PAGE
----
Pre-dawn March 1st at Squaw Creek, geese leaving the refuge to go eat breakfast. I drove down there because I was sick of waiting on the refuge to update their 8 day old count of 170,000 geese. Thought I'd go and see for myself. Of course they put the update on this day, that they counted the day before, 775,000 geese. I was there during the 1.2 million in 2009 and can half gauge off that how many are there. They have 2 larger "pools". 1.2 million pretty well filled the entire east pool tightly. Just a lot of damn birdies. Hard to appreciate it without being there. (edit: they finally updated their site and indicates a count of 1.3 million)
You can tell by pile size that a whole lot of geese head out before there is any sign of light. Pretty much whatever geese are going to head out in the morning to eat will have lifted off by sunrise. Seems 1/10th or so are usually hanging behind for the day.
1/10th of 800,000 snow geese provide plenty of photo ops.
There were hardly any eagles here this day, seemed like 5 maybe. For sure one is causing this display.
All of these just aren't the same sized down for on here, compared to much larger images. They can be simply crazy to look at at the larger sizes. But I have zero desire to post them any larger. Besides they really are bandwidth hogs too, being so full of detail. It's interesting, a shot of like the sky is around 20 mb on the T2i in RAW. Shoot something like the above and the RAW will be around 33 mb. Really chews through card space. One of these days I blew through 28 gigs.
Tsunamis are really cool to watch.
I went 3 days, 1st, 3rd, and 5th. I'm a lot happier with my group shots this time around, as I actually did them right. I was stopping way down, F11-F16 mostly and at least guestimating a hyperfocal distance. Way more crisp from close to far. Though I did slip up a few times and had it at F5.6. It's usually pointless to even do them at that.
Geese leaving on the 3rd now. Evan and Chris came down this day, finally getting to see it when it is pretty damn full. If I had to guess I'd guess the 3rd matched the 1.2 million. The west pool had birds stretching end to end and was filled about 50% or more across. Then the north half of the east pool was jam packed. At the same time a large group was up in the northeast marsh area. 1.2 million in 2009 was a silly lotta birds, but I think if you put these all in the east pool like they were then, that it'd be damn similar. Not that they've posted a count after the February 28 775,000.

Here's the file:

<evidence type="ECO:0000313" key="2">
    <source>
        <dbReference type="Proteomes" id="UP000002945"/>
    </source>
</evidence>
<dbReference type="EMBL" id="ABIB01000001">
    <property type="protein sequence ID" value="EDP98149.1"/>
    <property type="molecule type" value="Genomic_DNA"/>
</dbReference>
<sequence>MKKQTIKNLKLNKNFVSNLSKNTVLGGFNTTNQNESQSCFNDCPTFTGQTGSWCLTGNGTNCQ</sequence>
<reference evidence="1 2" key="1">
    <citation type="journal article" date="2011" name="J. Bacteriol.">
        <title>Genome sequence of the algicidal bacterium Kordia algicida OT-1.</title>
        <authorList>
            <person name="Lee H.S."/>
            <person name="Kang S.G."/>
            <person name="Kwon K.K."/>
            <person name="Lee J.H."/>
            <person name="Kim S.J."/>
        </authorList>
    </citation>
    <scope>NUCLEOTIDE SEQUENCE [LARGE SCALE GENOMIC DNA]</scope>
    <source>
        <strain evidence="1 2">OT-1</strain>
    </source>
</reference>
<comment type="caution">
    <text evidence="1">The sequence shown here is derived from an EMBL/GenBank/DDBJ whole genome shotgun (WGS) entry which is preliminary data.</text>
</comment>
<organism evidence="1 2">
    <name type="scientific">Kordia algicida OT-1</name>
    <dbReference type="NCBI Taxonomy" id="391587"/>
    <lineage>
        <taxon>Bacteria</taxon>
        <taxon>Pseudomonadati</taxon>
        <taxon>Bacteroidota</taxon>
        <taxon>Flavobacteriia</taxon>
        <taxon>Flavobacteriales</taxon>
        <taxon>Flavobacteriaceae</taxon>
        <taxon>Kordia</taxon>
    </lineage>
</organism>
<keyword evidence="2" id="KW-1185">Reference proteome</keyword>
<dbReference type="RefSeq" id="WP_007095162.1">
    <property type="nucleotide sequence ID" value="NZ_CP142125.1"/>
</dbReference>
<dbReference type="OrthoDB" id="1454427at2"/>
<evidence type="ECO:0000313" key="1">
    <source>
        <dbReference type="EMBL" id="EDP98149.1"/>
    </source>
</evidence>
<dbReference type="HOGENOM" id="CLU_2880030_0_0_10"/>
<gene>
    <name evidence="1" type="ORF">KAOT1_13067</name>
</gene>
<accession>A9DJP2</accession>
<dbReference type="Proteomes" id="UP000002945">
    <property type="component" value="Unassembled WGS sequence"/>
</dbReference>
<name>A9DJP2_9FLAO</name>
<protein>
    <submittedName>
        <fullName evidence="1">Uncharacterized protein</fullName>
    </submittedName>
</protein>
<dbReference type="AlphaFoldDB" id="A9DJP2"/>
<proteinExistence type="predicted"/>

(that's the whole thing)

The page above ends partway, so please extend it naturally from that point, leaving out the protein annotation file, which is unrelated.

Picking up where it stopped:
The geese love to start filling back in around 10 a.m. through noon, so we drove around before then. Stumbled upon 2 eagles on the road. We tried to sneak up but they flew off. We then find the fish they had. We thought we could hide there and they'd come back. After doing that for a bit we decided to save the fish, even if it seemed unlikely it would survive. I mean you can imagine the fish's thoughts, "why they staring at me, put me in the water!" It had two eagles on it though, I didn't figure there was point in putting it back in the water. I eventually did though and after about a half hour of slow breaths in the water it took off. That fish had a heck of a morning. Swimming along, minding his business when a bird takes him up to the road and starts to eat at him. Then photographers stare at him for a few minutes. Then he gets carried back to the water lol. I know damn good and well we just prolonged it for him and he got snatched back out later.
5th now, Tyler here this day. I got here around 10 or so and like clockwork they were filling back in. It's silly just how timely they are for their coming and goings.
Poop advisory. So cool to be under the mass circling down on that pre-noon return, but it's easy to get poo'd on.
You can only take so many photos of vertical walls of geese. Then the trick becomes to mix it up and get even more chaos into one shot. This requires thick groups in different locations of the image.
We were standing there shooting the geese when Tyler was like, "oh crap look". I turn around and these two large military planes were skimming the damn hill on the south side of the refuge. They were stupidly close. Took me a second to get things ready to shoot them. A third came in behind them. On the 1st I did get some shots of a Chinook with the geese. Guess I may as well post it.
According to file numbering, I took well over 2,000 photos in 3 days. The biggest pain? Deleting those down to know what you even have. I wish I could put them on here at much larger resolutions, but yeah not going to happen.
Oh yeah about forgot about my muskrat buddy making faces at me. Cropped in and had to try and save softness on this one.
Just as insane and trip worthy were the red-wing blackbird numbers. Probably 50 million of those in the area. No joke. The account of those can be seen HERE.